Markus Edgar Hormeß and Adam StJohn Lawrence, WorkPlayExperience
Global Service Jam
Global Service Jam
The Global Service Jam and it's sister events Global Sustainability Jam and Global Gov Jam are non-profit volunteer activities organized by an informal network of service design afficinados, who all share a common passion for growing the field of service design and customer experience. The Jam has a staff of none and a budget of nearly nothing.
The Global Service Jam is an initiative significantly contributing to the spread of service design culture among students and professionals.
Its worldwide diffusion, due to the easy adoptable and original format, has brought to the creation of a huge and passionate community of designers.
The challenging format, highly engaging and motivating, has contributed to add services to the global design agenda.
Global Service Jam
A global, face to face event where people of various backgrounds voluntarily spend 48 hours designing new services, learning new skills and new attitudes, meeting new collaborators and having a great time. The Global Service Jam and it's sister events Global Sustainability Jam and Global Gov Jam are non-profit volunteer activities organized by an informal network of service design afficinados, who all share a common passion for growing the field of service design and customer experience. The Jam has a staff of none and a budget of nearly nothing.2. The Brief: Summarize the problem you set out to solve. What was the context for the project, and what was the challenge posed to you?
We challenged ourself to see if we could work with almost no resources to create the world's biggest service innovation and design education events.3. The Intent: What point of view did you bring to the project, and were there additional criteria that you added to the brief?
The Jams are built on several principles which we espouse and embody in our service design work. We believe that if people are given sufficient freedom to fill a simple service process with their own personality and ideas, their buy-in is both substantial and remarkably effective. Hundreds of jam Hosts and volunteers have supported this conviction, putting in thousands of hours of work to create highly diverse Jams in over 150 cities and around 50 countries. We believe that high-energy, fun approaches are a very good way to get serious work done. We believe that moving forward by building prototypes and "doing, not talking" is far more productive than more analytical methods. And we think that "impossible deadlines" are valuable productivity tools. Jammers tell us - repeatedly, "I did three weeks work in 48 hours". As an additional challenge, we tasked ourselves to neither seek nor accept sponsorship of the 2012 event itself at a global level (local Jams may have sponsors, and the hosting of the event platform was partly sponsored).4. The Process: Describe the rigor that informed your project. (Research, ethnography, subject matter experts, materials exploration, technology, iteration, testing, etc., as applicable.) What stakeholder interests did you consider? (Audience, business, organization, labor, manufacturing, distribution, etc., as applicable)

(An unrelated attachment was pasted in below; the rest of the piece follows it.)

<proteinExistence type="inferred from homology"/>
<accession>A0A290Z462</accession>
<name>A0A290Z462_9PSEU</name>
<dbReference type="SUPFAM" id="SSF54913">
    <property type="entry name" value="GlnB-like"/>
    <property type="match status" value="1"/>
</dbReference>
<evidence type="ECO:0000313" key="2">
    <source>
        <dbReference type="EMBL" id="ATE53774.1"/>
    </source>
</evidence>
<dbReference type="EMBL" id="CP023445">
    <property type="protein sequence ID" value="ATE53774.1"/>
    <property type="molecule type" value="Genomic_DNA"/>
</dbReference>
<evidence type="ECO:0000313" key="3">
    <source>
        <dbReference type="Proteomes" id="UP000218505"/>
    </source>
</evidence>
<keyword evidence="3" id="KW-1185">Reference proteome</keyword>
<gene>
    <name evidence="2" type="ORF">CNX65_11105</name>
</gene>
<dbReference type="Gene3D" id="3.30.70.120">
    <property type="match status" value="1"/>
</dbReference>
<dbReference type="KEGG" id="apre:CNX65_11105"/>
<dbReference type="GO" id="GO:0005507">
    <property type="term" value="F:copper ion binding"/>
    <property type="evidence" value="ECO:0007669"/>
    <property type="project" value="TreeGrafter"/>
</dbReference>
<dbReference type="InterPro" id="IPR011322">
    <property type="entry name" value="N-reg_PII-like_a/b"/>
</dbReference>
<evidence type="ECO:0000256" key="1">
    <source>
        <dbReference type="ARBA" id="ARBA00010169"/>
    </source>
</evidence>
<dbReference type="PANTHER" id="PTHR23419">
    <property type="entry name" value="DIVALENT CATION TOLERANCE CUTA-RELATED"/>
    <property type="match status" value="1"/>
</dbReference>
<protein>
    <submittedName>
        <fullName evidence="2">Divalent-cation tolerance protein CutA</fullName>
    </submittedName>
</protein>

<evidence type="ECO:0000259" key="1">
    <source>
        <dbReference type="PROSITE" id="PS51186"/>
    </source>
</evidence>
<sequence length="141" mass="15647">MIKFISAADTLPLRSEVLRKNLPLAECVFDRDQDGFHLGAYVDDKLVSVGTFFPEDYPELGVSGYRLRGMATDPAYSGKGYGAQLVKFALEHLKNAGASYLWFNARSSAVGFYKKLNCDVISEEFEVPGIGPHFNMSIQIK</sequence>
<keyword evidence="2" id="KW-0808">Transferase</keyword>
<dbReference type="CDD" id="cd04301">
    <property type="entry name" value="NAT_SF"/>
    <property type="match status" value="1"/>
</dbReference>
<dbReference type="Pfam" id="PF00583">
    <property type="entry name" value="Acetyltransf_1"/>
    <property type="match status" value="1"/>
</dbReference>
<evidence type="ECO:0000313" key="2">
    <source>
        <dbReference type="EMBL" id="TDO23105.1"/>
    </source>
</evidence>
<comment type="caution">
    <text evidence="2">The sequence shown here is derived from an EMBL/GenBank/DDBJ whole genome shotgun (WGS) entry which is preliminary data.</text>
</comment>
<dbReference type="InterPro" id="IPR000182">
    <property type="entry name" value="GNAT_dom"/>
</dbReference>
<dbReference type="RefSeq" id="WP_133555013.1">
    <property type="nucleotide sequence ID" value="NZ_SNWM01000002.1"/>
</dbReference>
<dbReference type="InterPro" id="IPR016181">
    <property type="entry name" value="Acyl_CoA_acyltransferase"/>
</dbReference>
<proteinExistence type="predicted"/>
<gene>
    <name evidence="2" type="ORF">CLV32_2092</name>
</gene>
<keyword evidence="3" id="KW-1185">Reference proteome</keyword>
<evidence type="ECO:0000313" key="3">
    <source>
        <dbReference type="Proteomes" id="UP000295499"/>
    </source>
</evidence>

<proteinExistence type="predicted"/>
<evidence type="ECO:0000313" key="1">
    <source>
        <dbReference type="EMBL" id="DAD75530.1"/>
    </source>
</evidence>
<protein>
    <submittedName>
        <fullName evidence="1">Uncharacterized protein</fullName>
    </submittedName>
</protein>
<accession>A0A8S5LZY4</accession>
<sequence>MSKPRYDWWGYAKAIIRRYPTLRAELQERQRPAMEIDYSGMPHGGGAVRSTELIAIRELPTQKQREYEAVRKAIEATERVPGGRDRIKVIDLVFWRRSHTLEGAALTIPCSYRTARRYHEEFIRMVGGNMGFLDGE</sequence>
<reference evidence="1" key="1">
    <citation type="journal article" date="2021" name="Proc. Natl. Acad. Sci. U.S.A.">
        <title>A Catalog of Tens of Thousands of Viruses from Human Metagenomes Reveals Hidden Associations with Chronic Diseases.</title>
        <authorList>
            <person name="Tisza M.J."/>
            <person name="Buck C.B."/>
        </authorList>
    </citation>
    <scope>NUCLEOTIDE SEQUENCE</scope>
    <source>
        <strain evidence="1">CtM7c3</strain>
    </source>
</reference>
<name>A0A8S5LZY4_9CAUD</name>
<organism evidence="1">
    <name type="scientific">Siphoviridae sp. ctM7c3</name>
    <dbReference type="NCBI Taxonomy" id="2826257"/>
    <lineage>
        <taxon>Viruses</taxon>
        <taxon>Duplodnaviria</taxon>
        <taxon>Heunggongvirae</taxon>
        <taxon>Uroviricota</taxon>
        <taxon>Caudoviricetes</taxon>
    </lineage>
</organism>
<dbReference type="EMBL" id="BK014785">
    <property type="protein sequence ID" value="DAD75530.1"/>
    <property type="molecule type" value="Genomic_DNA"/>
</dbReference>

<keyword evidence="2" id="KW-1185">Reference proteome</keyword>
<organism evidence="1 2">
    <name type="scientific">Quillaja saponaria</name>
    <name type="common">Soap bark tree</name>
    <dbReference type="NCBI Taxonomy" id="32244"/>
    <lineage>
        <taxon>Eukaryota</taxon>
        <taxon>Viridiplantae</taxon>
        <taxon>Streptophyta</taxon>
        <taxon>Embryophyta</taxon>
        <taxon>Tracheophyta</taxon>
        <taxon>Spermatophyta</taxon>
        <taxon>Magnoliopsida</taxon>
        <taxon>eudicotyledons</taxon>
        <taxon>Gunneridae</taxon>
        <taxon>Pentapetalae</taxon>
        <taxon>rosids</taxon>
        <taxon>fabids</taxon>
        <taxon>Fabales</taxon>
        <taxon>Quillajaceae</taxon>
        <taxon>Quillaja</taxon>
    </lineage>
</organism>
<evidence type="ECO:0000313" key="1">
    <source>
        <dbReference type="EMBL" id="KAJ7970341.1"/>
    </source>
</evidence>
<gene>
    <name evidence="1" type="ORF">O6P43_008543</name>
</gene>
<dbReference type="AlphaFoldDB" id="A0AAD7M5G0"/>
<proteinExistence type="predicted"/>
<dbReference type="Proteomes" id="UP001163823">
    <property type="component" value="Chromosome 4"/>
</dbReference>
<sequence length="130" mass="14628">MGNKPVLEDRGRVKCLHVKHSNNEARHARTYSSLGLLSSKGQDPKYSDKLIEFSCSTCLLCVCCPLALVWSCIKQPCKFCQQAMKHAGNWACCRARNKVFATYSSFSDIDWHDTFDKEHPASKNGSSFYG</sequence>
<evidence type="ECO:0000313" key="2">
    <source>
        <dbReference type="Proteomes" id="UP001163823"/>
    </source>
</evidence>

The whole Jam was quite spontaneous and was done "between" our other work. A lot of it happened ad hoc. We had been talking about the Jam idea for a few months, discussing it with a few people (especially EDO, the experience design organisation in Switzerland) , but had no fixed plan except some rules ideas and a vague date. In October 2010 we were at the SDN service design conference in Berlin. In the last few minutes of the Member's Day, we spontaneously wrote up a flipchart with the idea and walked around, asking people to sign up interest. In the next month, we spoke to several designer friends in several countries who agreed to run jams if it became real. At the ServDes Nordic conference at the start of December 2010, we decided to announce it. We put together a simple website and prepared a Twitter account. We asked the organisers for 5 minutes at the end of the conference and again held up a flipchart, announcing the date and webpage. We simultaneously tweeted the first handful of Jam locations. In the next few weeks and months, Twitter was the main recruiting tool. In the end, the first Global Service Jam took place in March 2011, with more than 1200 participants in more than 50 cities created around 200 unique service designs around the Theme "(Super)HEROES". The sister event, the Global Sustainability Jam 2011, tool place in October 2011 with around 800 participants in more than 40 cities created over 100 services, products and initiatives around the theme "PLAYGROUNDS". The second Global Service Jam in February 2012 registered 2061 Jammers from 85 cities in almost 40 countries worldwide. We were especially thrilled to welcome Jams in India, Iran and parts of the Middle East. Together, we created nearly 350 brand new service designs (theme: Hidden Treasures) and published them for the world! In June 2012, we added the first ever GovJam pilot (govjam.org) to the mix and started the second edition of the Global Sustainability Jam 2012 (November 2012) with around 1300 participants in more than 50 cities created over 200 services, products and initiatives around the theme "((heart))beats". At GSJ13 – in March 2013 – these numbers rose again to about 3000 Jammers from about 120 cities creating over 500 service projects (theme: grow^). To navigate the jam and its community, to get better, hotter, wilder, to make future Jams to be even more fun, and even more productive, to eventually change the world, we also created the Jam-Jams. At the Jam-Jam, which take place in between the Global Jams, we invite experienced Jammers and Hosts to work with us to create the tools and processes which will push the Jam idea forward towards bigger challenges and new, even more amazing experiences for Jammers. Again, these Jam-Jams are about having a brilliant time and about "Doing, not talking". All in the spirit of the jam. Jam-Jams so far: Gothenburg 2011, Nuremberg 2011 and 2012, Sao Paulo 20135. The Value: How does your project earn its keep in the world? What is its value? What is its impact? (Social, educational, economic, paradigm-shifting, sustainable, environmental, cultural, gladdening, etc.)